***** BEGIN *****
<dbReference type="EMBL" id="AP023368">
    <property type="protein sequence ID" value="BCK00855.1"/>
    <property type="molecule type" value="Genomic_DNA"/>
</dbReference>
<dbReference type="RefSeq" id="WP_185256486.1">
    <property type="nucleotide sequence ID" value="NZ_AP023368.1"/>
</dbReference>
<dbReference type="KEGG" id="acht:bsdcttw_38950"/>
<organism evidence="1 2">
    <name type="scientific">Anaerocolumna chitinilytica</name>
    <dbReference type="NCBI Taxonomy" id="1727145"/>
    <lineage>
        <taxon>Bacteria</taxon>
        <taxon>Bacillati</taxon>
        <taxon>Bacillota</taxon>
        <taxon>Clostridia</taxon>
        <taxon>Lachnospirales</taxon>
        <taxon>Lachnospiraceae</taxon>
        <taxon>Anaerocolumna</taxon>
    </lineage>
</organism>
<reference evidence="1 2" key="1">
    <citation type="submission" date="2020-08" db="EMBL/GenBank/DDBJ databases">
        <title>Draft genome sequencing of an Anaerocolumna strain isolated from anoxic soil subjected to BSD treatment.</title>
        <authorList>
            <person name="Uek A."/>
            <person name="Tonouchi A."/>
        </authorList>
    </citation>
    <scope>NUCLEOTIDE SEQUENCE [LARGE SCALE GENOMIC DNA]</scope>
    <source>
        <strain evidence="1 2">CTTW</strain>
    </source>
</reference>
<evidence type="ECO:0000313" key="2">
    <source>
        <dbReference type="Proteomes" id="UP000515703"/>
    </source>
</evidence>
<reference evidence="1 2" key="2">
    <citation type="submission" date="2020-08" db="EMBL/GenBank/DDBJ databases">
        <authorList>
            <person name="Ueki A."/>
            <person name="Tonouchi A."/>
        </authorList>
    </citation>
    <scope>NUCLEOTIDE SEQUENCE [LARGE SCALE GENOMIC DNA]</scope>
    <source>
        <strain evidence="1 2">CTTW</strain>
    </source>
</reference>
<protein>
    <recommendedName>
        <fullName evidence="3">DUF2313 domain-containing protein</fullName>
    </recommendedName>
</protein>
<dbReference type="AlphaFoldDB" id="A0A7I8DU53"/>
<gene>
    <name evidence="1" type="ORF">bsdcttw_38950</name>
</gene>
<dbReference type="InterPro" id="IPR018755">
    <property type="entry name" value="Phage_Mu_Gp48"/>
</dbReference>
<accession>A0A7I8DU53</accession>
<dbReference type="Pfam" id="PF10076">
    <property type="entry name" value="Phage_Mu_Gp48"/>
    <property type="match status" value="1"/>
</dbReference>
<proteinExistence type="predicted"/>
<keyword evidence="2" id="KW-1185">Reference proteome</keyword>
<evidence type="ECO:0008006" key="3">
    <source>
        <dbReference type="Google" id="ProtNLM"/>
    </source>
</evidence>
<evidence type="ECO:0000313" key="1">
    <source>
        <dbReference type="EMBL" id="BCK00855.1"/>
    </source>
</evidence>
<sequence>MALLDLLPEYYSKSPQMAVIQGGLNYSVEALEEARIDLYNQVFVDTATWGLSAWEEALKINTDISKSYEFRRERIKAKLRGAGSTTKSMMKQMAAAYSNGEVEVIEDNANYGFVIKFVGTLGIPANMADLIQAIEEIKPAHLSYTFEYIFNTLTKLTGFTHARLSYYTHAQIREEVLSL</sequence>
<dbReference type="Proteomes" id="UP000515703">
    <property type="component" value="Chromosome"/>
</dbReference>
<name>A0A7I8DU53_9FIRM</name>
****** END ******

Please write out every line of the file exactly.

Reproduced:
<dbReference type="EMBL" id="AP023368">
    <property type="protein sequence ID" value="BCK00855.1"/>
    <property type="molecule type" value="Genomic_DNA"/>
</dbReference>
<dbReference type="RefSeq" id="WP_185256486.1">
    <property type="nucleotide sequence ID" value="NZ_AP023368.1"/>
</dbReference>
<dbReference type="KEGG" id="acht:bsdcttw_38950"/>
<organism evidence="1 2">
    <name type="scientific">Anaerocolumna chitinilytica</name>
    <dbReference type="NCBI Taxonomy" id="1727145"/>
    <lineage>
        <taxon>Bacteria</taxon>
        <taxon>Bacillati</taxon>
        <taxon>Bacillota</taxon>
        <taxon>Clostridia</taxon>
        <taxon>Lachnospirales</taxon>
        <taxon>Lachnospiraceae</taxon>
        <taxon>Anaerocolumna</taxon>
    </lineage>
</organism>
<reference evidence="1 2" key="1">
    <citation type="submission" date="2020-08" db="EMBL/GenBank/DDBJ databases">
        <title>Draft genome sequencing of an Anaerocolumna strain isolated from anoxic soil subjected to BSD treatment.</title>
        <authorList>
            <person name="Uek A."/>
            <person name="Tonouchi A."/>
        </authorList>
    </citation>
    <scope>NUCLEOTIDE SEQUENCE [LARGE SCALE GENOMIC DNA]</scope>
    <source>
        <strain evidence="1 2">CTTW</strain>
    </source>
</reference>
<evidence type="ECO:0000313" key="2">
    <source>
        <dbReference type="Proteomes" id="UP000515703"/>
    </source>
</evidence>
<reference evidence="1 2" key="2">
    <citation type="submission" date="2020-08" db="EMBL/GenBank/DDBJ databases">
        <authorList>
            <person name="Ueki A."/>
            <person name="Tonouchi A."/>
        </authorList>
    </citation>
    <scope>NUCLEOTIDE SEQUENCE [LARGE SCALE GENOMIC DNA]</scope>
    <source>
        <strain evidence="1 2">CTTW</strain>
    </source>
</reference>
<protein>
    <recommendedName>
        <fullName evidence="3">DUF2313 domain-containing protein</fullName>
    </recommendedName>
</protein>
<dbReference type="AlphaFoldDB" id="A0A7I8DU53"/>
<gene>
    <name evidence="1" type="ORF">bsdcttw_38950</name>
</gene>
<dbReference type="InterPro" id="IPR018755">
    <property type="entry name" value="Phage_Mu_Gp48"/>
</dbReference>
<accession>A0A7I8DU53</accession>
<dbReference type="Pfam" id="PF10076">
    <property type="entry name" value="Phage_Mu_Gp48"/>
    <property type="match status" value="1"/>
</dbReference>
<proteinExistence type="predicted"/>
<keyword evidence="2" id="KW-1185">Reference proteome</keyword>
<evidence type="ECO:0008006" key="3">
    <source>
        <dbReference type="Google" id="ProtNLM"/>
    </source>
</evidence>
<evidence type="ECO:0000313" key="1">
    <source>
        <dbReference type="EMBL" id="BCK00855.1"/>
    </source>
</evidence>
<sequence>MALLDLLPEYYSKSPQMAVIQGGLNYSVEALEEARIDLYNQVFVDTATWGLSAWEEALKINTDISKSYEFRRERIKAKLRGAGSTTKSMMKQMAAAYSNGEVEVIEDNANYGFVIKFVGTLGIPANMADLIQAIEEIKPAHLSYTFEYIFNTLTKLTGFTHARLSYYTHAQIREEVLSL</sequence>
<dbReference type="Proteomes" id="UP000515703">
    <property type="component" value="Chromosome"/>
</dbReference>
<name>A0A7I8DU53_9FIRM</name>